The ousted President of the Republic of Guinea, Alpha Condé, though currently in good health, is still in a state of shock after soldiers arrested him and dissolved his government in a coup d’état last week.
This was disclosed by the Chairperson of ECOWAS Council of Ministers and Ghana’s Minister for Foreign Affairs and Regional Integration, Shirley Ayorkor Botchwey, at a press briefing on Wednesday, September 15, 2021.
Madam Shirley Ayorkor Botchwey also announced that the high-level mission sent to Conakry, the capital of Guinea, to assess the situation will tomorrow [September 16, 2021] present its report at the extraordinary session of the ECOWAS Authority of Heads of State and Government to be held in Ghana.
She also added that they demanded the immediate and unconditional release of the ousted president and all others who were arrested as part of the coup.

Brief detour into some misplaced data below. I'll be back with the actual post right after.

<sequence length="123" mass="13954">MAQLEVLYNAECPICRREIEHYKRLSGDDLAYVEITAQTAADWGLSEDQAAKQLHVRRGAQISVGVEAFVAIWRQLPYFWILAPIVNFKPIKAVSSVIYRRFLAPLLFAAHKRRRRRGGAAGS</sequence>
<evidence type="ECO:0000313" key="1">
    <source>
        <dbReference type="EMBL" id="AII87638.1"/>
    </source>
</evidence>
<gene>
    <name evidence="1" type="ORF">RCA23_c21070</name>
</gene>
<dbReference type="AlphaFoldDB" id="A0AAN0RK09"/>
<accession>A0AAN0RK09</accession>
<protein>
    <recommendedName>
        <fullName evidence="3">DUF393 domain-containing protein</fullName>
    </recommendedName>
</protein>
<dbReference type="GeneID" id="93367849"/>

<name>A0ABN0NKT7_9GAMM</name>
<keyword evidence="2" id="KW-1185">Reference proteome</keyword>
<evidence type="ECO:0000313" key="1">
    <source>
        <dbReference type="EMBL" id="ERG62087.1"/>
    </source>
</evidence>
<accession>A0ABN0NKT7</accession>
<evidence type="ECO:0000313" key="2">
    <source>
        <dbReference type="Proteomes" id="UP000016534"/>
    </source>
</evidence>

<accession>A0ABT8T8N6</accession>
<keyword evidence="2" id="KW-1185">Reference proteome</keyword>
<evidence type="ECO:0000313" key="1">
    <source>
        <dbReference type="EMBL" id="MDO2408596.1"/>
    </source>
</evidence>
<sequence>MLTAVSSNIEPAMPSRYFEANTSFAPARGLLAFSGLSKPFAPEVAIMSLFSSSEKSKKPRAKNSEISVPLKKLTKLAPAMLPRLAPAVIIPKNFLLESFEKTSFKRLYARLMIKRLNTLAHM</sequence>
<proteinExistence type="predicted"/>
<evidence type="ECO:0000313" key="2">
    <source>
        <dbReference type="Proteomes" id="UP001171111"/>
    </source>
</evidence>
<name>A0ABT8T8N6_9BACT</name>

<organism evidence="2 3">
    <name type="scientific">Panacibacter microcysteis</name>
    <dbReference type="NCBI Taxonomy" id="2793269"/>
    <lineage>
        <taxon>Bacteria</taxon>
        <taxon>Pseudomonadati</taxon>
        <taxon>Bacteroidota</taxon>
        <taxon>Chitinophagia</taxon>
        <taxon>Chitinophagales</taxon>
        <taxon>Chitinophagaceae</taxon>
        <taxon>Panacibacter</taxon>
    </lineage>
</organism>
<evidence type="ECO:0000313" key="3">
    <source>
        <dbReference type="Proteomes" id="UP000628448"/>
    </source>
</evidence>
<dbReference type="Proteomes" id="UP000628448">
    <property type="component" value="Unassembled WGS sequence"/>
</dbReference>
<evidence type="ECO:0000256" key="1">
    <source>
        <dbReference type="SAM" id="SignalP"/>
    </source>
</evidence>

Madam Ayorkor Botchwey said: “During the visit, the delegation met with Lt. Col. Mamady Doumbouya, the Chairman of the National Committee for Reconciliation and Development, and at our request spent some time with the ousted President of Guinea, H.E. Alpha Condé. We called for the unconditional release of the deposed president from custody, together with all others arrested during the coup.”
“Physically he looked very well, and we even went as far as talking to his doctor who ascertained that indeed he is very well physically but anybody who has gone through a traumatic experience will not be well mentally not to say that we found anything wrong with him, but he was still in a state of shock.”
About the Guinea coup
After gunfire in Guinea’s capital, a group of soldiers announced the dissolution of the constitution, the closure of the borders, and a nationwide curfew in a broadcast on state TV on Sunday evening [September 4, 2021].
The soldiers, led by a Special Forces Colonel, Mamady Doumbouya, had said regional governors had been replaced by military commanders and that Mr Condé was under arrest.
The UN, African Union, and ECOWAS have condemned the coup and called for a return to civilian rule.
The coup in Guinea was the fourth attempted coup in West Africa in the last year with two military takeovers in Mali and a failed coup in Niger.